1. Anomaly Detection

Analysts usually look for data that is out of the ordinary. Though they have powerful tools such as Bayesian algorithms and machine learning tools, analysts still typically need to frame the problem and introduce the right variables for interrogation. In the future, systems will automatically detect the anomalies to the end user—or to the machine.

  1. Problem Diagnosis

AI will aid in diagnosis much in the same way as visiting your medical general practitioner, but it will be automated. Your physician operates from understood concepts refined over years of experience. They use this knowledge to connect known patterns and determine a probable diagnosis.

  1. Determine the Remedy

Every problem has a known set of possible solutions. Expert systems are already adept at finding remedies to routine problems. While the problems of customer experience are much more varied than say, manufacturing environment, eventually the relationship between problem and solution will be uncovered. Through trial and error this relationship will strengthen as solutions are found more efficacious than others.

  1. . Auto-application (Apply the Remedy)

There is some early evidence that this is already happening in other areas. Firms such as IBM have invested marketing content creation based on individual preferences and profiles. This same technology can also be applied to potentially fix CX problems or anticipate them before they have an impact.

While we are a far cry from having robots run the show, eventually they will. In much the way many in the Western world don’t hand washcloths, humans won’t be needed to always be at the till of the CX program. While there are huge advances in Anomaly Detection through advanced analytics, even that first stage is still in its infancy in CX. We have come a long way but still have some way to go. Until then, the robots will work for us, rather than the other way around.

Dave Fish, Ph.D.

Dave is the founder of CuriosityCX, an insights and advisory consultancy for Customer Experience. Formerly he was CMO for MaritzCX, now an InMoment company. He has 25+ years of applied experience in understanding consumer behavior consulting with Global 50 companies. Dave has held several executive positions at the Mars Agency, Engine Group, J.D. Power and Associates, Toyota Motor North America, and American Savings Bank. He teaches at the Sam Walton School of Business at the University of Arkansas. He is the author of "The Customer Experience Field Guide" available on Amazon and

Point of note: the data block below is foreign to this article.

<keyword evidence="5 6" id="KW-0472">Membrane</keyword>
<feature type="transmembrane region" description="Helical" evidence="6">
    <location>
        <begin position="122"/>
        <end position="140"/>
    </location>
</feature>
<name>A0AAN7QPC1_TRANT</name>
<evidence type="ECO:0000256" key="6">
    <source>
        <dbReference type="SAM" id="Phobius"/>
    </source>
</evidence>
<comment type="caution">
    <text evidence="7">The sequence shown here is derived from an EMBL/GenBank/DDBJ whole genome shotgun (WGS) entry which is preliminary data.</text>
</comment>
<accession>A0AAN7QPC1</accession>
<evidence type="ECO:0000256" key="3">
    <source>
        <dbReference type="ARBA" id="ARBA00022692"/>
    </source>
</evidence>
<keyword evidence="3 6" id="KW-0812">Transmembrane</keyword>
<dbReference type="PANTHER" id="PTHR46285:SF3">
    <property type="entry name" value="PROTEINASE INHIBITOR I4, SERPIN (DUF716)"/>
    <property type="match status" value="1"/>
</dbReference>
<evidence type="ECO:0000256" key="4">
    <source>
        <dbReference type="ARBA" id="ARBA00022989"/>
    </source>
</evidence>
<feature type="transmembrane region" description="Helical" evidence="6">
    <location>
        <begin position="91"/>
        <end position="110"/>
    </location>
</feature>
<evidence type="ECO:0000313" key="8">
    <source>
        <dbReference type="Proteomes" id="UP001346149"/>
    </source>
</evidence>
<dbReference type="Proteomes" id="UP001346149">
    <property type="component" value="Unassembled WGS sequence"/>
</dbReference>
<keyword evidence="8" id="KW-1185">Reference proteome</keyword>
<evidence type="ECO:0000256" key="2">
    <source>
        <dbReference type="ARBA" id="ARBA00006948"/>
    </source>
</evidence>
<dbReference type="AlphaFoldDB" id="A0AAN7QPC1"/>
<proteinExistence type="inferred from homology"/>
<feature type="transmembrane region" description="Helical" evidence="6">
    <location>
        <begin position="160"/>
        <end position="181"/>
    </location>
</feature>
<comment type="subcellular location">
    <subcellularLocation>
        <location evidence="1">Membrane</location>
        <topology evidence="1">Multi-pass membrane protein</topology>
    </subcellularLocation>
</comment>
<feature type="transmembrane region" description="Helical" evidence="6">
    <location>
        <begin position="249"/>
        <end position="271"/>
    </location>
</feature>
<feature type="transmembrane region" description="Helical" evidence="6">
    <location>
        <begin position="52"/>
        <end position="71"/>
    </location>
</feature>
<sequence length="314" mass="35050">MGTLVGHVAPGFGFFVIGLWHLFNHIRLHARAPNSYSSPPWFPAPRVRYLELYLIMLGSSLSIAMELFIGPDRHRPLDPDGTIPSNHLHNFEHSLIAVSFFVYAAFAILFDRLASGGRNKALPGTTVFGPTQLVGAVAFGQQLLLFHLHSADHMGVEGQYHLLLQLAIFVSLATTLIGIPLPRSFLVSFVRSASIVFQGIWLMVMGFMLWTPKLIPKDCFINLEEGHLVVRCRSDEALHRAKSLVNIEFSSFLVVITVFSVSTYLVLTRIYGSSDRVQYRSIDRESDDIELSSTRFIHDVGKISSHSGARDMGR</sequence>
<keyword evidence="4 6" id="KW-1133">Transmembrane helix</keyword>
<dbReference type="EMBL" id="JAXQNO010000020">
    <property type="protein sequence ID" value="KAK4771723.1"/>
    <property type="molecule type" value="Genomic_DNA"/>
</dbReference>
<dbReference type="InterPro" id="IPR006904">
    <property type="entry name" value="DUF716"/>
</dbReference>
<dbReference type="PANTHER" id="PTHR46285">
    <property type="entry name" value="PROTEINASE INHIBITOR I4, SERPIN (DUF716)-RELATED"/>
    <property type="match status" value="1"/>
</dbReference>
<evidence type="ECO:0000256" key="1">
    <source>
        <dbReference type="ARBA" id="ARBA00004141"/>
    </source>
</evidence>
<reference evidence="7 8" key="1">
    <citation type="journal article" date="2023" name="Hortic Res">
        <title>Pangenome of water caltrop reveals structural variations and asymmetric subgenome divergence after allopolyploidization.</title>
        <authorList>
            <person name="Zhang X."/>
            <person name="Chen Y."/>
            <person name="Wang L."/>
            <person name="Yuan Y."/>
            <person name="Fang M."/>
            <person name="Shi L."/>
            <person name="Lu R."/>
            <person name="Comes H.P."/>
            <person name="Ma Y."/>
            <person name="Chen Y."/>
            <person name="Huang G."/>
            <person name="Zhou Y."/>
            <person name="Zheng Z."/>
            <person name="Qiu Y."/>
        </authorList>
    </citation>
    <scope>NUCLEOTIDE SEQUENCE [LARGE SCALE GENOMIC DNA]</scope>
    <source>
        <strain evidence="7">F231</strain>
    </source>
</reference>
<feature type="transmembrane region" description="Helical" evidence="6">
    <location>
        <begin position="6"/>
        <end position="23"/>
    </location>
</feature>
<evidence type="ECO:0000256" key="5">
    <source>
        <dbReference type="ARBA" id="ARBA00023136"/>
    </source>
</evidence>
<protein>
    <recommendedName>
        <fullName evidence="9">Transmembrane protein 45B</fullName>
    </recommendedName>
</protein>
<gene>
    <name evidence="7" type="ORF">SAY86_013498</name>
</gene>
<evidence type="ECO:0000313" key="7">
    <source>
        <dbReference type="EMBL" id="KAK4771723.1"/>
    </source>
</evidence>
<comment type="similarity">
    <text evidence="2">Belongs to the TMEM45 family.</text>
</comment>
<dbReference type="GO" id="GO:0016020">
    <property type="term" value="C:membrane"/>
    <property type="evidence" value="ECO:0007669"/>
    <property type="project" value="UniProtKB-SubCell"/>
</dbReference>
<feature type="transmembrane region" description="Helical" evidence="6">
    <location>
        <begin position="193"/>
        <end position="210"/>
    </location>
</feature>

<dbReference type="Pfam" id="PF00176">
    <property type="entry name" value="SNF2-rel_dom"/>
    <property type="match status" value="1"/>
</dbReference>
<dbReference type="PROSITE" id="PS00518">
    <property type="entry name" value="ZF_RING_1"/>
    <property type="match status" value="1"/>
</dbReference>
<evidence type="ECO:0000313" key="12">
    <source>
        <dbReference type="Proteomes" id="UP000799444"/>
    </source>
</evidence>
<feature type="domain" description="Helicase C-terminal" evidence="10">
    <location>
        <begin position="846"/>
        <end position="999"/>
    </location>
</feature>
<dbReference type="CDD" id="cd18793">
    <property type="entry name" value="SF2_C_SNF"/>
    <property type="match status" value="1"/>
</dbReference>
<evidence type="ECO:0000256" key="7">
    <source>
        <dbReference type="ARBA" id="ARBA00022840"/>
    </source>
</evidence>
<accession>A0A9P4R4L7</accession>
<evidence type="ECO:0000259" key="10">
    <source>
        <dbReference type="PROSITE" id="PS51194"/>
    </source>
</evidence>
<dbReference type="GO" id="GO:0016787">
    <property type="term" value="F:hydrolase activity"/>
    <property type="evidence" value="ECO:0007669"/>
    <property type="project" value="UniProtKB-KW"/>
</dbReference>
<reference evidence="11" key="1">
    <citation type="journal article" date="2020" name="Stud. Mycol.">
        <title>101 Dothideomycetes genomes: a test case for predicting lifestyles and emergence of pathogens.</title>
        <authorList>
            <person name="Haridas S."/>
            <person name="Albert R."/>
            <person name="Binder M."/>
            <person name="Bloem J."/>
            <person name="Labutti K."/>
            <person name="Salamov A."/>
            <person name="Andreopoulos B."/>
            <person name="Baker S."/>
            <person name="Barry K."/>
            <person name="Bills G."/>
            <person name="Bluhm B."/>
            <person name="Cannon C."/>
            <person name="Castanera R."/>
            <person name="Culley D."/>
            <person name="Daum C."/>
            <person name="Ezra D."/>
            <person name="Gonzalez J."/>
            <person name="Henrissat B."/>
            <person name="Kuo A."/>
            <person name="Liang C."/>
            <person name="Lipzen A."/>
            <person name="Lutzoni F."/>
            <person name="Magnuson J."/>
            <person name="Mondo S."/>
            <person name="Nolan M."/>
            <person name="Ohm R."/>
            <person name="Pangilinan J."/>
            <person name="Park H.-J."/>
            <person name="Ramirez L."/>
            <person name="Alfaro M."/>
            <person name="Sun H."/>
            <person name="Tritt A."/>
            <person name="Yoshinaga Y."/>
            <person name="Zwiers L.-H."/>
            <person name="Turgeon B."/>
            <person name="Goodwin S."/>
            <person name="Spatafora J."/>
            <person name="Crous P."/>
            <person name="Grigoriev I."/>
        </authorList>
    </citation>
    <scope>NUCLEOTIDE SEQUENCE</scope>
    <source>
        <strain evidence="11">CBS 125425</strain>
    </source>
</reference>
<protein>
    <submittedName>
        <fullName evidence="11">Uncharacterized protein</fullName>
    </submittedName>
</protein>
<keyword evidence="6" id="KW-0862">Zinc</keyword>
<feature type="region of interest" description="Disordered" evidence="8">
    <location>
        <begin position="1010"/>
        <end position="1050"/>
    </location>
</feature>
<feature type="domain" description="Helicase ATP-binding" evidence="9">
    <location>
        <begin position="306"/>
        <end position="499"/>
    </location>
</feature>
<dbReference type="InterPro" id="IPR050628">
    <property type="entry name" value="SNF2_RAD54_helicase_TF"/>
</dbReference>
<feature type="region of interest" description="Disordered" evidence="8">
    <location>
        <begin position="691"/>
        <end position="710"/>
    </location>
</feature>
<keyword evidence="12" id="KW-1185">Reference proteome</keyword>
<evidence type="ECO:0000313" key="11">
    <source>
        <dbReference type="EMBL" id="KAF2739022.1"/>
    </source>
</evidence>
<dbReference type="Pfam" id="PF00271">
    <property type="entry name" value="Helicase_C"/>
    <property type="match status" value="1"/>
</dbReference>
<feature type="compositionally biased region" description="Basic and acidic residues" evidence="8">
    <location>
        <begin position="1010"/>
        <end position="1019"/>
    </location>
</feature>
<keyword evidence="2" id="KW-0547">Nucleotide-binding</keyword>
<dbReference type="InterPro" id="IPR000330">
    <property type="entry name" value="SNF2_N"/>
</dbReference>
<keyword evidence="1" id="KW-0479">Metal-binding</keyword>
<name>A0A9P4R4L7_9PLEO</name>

1. Hi Dave: thanks for this article. I agree with three out of four of your missteps. My point of difference is ‘using technology in a way it wasn’t intended.’ Isn’t this a core concept for innovation?

    I worked in IT in the early days of mobile computing – before it was called mobile, in fact. I designed and sold systems for logistics applications that used legacy communications protocols, screen sizes, and keyboard designs. We kluged software and hardware to enable terminals to perform in situations that were not envisioned by the original developers. 16×20 screen sizes, A-Z layout keypads for use by warehouse workers and forklift operators. Screen scraping software that allowed repetitive shop floor data to be captured by scanning a barcode, and flow “seamlessly” to complex back-end ERP applications like SAP. ‘IP Tunneling’ that allowed devices to maintain host connectivity as they moved around in a large distribution center or manufacturing campus. At the time, terminals were large, clunky, and tethered to the desk top, usually via ethernet cable. The idea that host communications would be broken multiple times in a session as a design requirement was heretic. So the industry bent and re-shaped many existing tools.

    The company I worked for at the time developed the first unabridged MS-DOS operating system able to work on a computer you could carry and hold in your palm. When Microsoft developed their operating system, they were only thinking of desktop hardware.

    All of this sounds prosaic today, but at the time, we routinely adapted technology for uses they were never designed – let alone intended – to do. There are many other examples.

  2. Hi Andrew, good point. In your situation it sounds like there was no available solution so you created one based on existing tools with the customer need guiding you. Agree that’s where innovation can originate from. In my example, the customer need was poorly understood and the wrong tool was recommended, even though there were appropriate ones for the use case. But your point is well taken. Thank you for reading!